Finding Compassion Behind Bars: A Transformative Encounter in Maximum Security

One young man's encounter with compassion and self-reflection behind bars leads to a journey of personal growth, healing, and an unexpected twist in the courtroom.


I read about Liam in a newspaper report. He had been arrested over the weekend for being an inebriated pedestrian and was sent to court.  There he yelled profanities at the judge, including the f-word. He was warned but continued, ever louder, ever more profane. With each outburst the twenty-four-year-old was sentenced an additional two weeks over his originally brief overnight detention.

I was appalled. I couldn’t imagine anyone yelling the f-word in a courtroom directly at a judge, much less doing it repeatedly. Liam’s behavior put him in maximum security, according to the newspapers. I knew that meant a twenty-four-hour solitary lockdown, with one hour each day to shower, use exercise machines, and grab a couple of books. I met with maximum-security inmates individually in a locked-down situation.

I sent a tiny prayer: Please do not let this man request to meet with me Tuesday night. I figured if he exhibited this level of disrespect and lack of self-control with a judge, I wouldn’t have a chance.

First thing Tuesday night, the officer greeted me in the lobby of the detention center and said, “We got this guy in max ready for you in CV 2.” And he gave me his last name.

I said to myself, “Oh, crap,” and hoped my lips weren’t moving.

The officer spoke into his lapel mic, “Charlie Victor 2.” And the door unlocked with a loud buzz. I went in and there he was, sitting in a plastic chair on the other side of the metal grate in the small locked-down room. He was good-looking, young, dark-haired. He wore the pants and shirt assigned to maximum-security inmates—mustard-yellow—bright and gaudy as a caution light.  The heavy door in my side of the room clanged shut behind me and locked. We exchanged names and without thinking about it, I began to tell him a story I’d heard. I didn’t know if the story reflected reality, but the message was solidly true.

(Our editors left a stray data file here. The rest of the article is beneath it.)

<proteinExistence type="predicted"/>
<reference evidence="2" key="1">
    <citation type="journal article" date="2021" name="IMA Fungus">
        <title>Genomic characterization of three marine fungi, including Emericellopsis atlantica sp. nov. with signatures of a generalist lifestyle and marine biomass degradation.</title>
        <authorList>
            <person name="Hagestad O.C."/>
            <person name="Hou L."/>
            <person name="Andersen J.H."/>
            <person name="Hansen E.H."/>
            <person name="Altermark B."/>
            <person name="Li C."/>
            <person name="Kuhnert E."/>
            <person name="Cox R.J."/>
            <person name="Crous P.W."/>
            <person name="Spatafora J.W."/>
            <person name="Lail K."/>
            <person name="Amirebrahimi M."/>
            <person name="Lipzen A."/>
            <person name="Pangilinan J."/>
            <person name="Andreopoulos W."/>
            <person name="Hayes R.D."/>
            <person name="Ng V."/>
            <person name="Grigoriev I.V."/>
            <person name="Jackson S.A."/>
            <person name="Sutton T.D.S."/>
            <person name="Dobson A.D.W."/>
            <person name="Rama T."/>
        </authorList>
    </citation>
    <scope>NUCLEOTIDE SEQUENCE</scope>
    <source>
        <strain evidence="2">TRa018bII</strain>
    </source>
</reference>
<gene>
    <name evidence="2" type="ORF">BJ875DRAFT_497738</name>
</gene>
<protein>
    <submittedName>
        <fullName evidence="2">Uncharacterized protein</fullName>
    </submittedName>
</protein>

“There’s a tribe in Africa that believes every person is born good. When someone does something hurtful and wrong in the community, they take the person to the center of the village, and the entire tribe comes and surrounds him. Each person tells the man every good thing they can remember about him from the time he was born. Because they believe he’s just forgotten.”

Liam dropped his head to his chest. I knew tears were falling.  Tears welled in my eyes too.

After a bit of silence, he said, “It’s good to know somebody understands.”

Maybe the story about the tribe and the village was just one of those fictional reports popping up on the internet; it didn’t matter.  The story let Liam know there was compassion in the world. Somewhere.

I scooted my wooden chair, with the ratty orange upholstered seat, in closer to the grated window. I said, “Our culture doesn’t hold that practice, so we have to remind ourselves about all our good qualities on our own.” 

I had given the officer a journal and two yellow golf pencils, and he unlocked the door on Liam’s side and handed those to him now. I said to Liam, “This week, list all your good qualities in your journal. Fill pages.” I assigned this to many inmates and never tired of seeing a man’s face light up the following week when he reported his discoveries. 

The Healing Power of Words

Often the men in maximum security chose to meet with me because it was the only chance they got each week to talk to someone. And I liked it because intimacy was easily reached during these one-on-one meetings. Since the maximum-security sentence extended to at least a month, we got the opportunity to build a good relationship.  That happened with Liam and me. He was never disrespectful but always straightforward, soft-spoken. Soon he opened up about his life back home.

Liam had a sister. He said she was quite beautiful, two years older than him, and was diagnosed schizophrenic but refused to take her medication.  The two of them lived with their mother, who was rarely home. Liam felt responsible for his sister.